There is a company called Saw Stop which developed a safety system for table saws that detects when a finger touches the blade and applies a brake to the blade to stop the user from getting more than a minor injury.



It’s cool technology, but it’s expensive. A compact Saw Stop table saw us $900. The standard is $2,300.

Replacement brakes are $120.

If that is where this ended, I wouldn’t be posting.

Saw Stop, which is owned by the parent company for Festool, has lobbied to have the federal Consumer Product Safety Commission (CPSC) Saw Stop like safety brake on all new table saws sold in the United States.

Currently Saw Stop is the only manufacturer of this product and therefore would have an instant monopoly.

There is also questions over how Saw Stop would enforce its patent. Saw Stop has said publicly that it would open the patent to the public if the new rule is passed, but it’s still enforcing it the meantime. So their promise is no guarantee of anything.

What this comes down to, is that their is the potential here for a rule change that would make it impossible to go to Lowes or Home Depot and buy a $99 table saw. You might have to buy a safety table saw for several times that.

I am the owner of a $99 after Holiday clearance sale Kobalt table saw. It’s great for $99.

If I had to pay $500 for it, I wouldn’t have bought it because I’d never recoup that value from my saw.

One Congresswoman seems to get this and wants to block the Saw Stop rule.


She’s right.

The internet attacked her.


This is just a sampling.

I’m absolutely convinced every single one of these people has never used a table saw.

I don’t think any if them has ever used a power tool.

These are all soft handed people who do nothing buy touch keyboards all day.

There are two important factors.

Saw Stop saws are very expensive. A portable jobsite Saw Stop Saw is $1,700. A jobsite Saw by Ryobi or Kobalt could be had for $300. Even a DeWalt is $600.

Ignoring the patent, there are embedded costs from adding circuit boards, sensors, and the electronics for the brake.

Low cost homeowner hobbyists table saws will disappear.

Businesses will have to pay out significantly more for saws.

Likely, small businesses and independent contractors will simply stop using table saws and switch to circular saws.

The reality is that most table saw injuries come from improper use. Failing to use guards or pushing tools.

Businesses, tradesmen, and hobbyists have been using table saws for years without being injured because they use them correctly .

But these doofuses know they can’t be trusted to use a saw without hurting themselves so they want safety mandated, at the expense of cost efficient saws.

They take a stance of moral superiority instead of incompetence.

People like this should be ignored, because they are the sorts of idiots who stab themselves trying to take the pit out of an avocado, they can’t run a table saw.

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By J. Kb

18 thoughts on “Soft handed people need to STFU”
  1. The Government° already has a rule for table saw guarding. See 29 CFR 1910.212, Machine Guarding. Nothing about quick acting brakes. What is required Isa guard that encloses the blade and moves to accommodate the work. Even for a Saw Stop saw. Yes, I inquired of them and they admit they must install the blade guard to be OSHA compliant. Just like the $300 – $600 ones.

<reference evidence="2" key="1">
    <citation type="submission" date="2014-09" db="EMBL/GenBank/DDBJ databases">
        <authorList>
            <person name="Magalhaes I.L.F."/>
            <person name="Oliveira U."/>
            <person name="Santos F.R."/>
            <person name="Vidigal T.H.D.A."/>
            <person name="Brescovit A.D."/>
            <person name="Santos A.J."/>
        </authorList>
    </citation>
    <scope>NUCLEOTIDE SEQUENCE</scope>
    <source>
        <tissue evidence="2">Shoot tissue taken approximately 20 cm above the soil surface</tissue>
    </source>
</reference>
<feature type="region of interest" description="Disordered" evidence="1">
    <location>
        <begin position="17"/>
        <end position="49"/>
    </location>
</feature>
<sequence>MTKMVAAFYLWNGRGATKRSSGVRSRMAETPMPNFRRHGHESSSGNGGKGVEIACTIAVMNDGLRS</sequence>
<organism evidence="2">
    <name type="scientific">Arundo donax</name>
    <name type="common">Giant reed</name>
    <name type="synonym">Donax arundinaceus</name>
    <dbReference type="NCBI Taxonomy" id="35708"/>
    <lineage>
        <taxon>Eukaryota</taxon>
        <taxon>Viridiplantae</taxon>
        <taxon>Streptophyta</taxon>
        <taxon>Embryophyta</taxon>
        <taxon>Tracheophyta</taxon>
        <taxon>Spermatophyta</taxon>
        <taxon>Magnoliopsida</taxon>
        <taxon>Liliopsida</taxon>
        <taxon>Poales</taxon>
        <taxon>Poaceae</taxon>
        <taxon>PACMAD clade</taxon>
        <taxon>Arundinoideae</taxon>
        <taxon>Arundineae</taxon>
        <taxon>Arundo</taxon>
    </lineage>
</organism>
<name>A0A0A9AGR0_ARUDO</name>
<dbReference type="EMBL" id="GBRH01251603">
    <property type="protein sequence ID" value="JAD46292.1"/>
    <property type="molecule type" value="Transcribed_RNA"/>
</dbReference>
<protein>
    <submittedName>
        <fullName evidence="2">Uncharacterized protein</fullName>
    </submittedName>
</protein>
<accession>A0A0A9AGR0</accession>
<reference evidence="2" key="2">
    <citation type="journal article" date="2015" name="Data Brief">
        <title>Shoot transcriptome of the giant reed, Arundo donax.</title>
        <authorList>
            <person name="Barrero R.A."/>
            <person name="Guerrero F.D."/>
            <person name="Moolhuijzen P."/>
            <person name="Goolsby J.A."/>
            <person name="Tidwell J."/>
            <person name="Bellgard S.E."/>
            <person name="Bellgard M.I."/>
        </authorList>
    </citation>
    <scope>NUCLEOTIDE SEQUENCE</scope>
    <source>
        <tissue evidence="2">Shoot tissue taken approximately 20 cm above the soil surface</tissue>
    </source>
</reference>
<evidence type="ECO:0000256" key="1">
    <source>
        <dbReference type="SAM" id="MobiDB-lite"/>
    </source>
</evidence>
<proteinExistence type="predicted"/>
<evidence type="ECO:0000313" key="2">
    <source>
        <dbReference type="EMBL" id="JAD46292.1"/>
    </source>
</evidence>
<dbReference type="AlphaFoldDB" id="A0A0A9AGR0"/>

2. They are the same morons who assume that anyone with a gun will negligently shoot themselves at the first opportunity.

    1. And the ones who are trying to mandate so-called “smart guns” even though they don’t really exist and certainly do not work.
      I suppose they also are people who don’t know what a chain saw is.

      1. That’s even more dangerous than a table saw! NO guarding required (nor necessary or desirable for intended use)!

        1. Yeah, no kidding. I do wear loggers chaps and steel toed boots when using a chain saw, but that only offers some marginal protection to some parts of the body. For the rest, the only protective device available is the one between my ears.

  3. I’m really tired of people demanding I spend money to protect Me from Myself. Given the option I’d choose a vehicle without airbags. Table saws are in use Everywhere. People have learned to keep their fingers. Safety techniques are touted on every YouTube channel I’ve seen. Popeye was right. Ya pays yer money and ya takes yer chances. If I WANT the safety saw,I’ll BUY ONE.. WTF part of Freedom are these people unable to grasp?

  4. Yeah, I need to buy one of those $300-or-so table saws – good enough for my purposes – while I still can, even if I don’t yet have a place to set it up.
    And it’s no surprise that Big Brother’s little obedient servants are out spreading the talking points. It’s their calling in life.

  5. It would surprise these partisan finger waggers to know that most wood workers have a complete set of fingers thanks to better saw guards, and better awareness. The disappearance of radial arm saws and the increase in blade brakes helps. (by blade brake I mean the kind that stops the blade when you release the trigger instead of coasting).
    I’m sure they would be aghast at my $40 garage sale Ryobi with no guard at all.

  6. years ago I read about a guy who bought a tablesaw without the “bone guard” sensor.. yes, he cut off a finger.. sad part is the jury awarded him 2 MILLION!! until we enact “if you are stupid you can’t have this” laws this is the stupidity we will face. this also comes from years of the “news” feeding us the government should DO something to prevent injury…. remember America?? where if you were stupid you didn’t last long…

  7. I’ve known a lot of government regulators in my time. They all follow the same pattern of thought:

    1) There is a cost to making a regulation that allows injury. Given the opportunity to avoid injury, not taking that opportunity means that the regulatory agency becomes *responsible* for allowing it. That can be a career killing finding.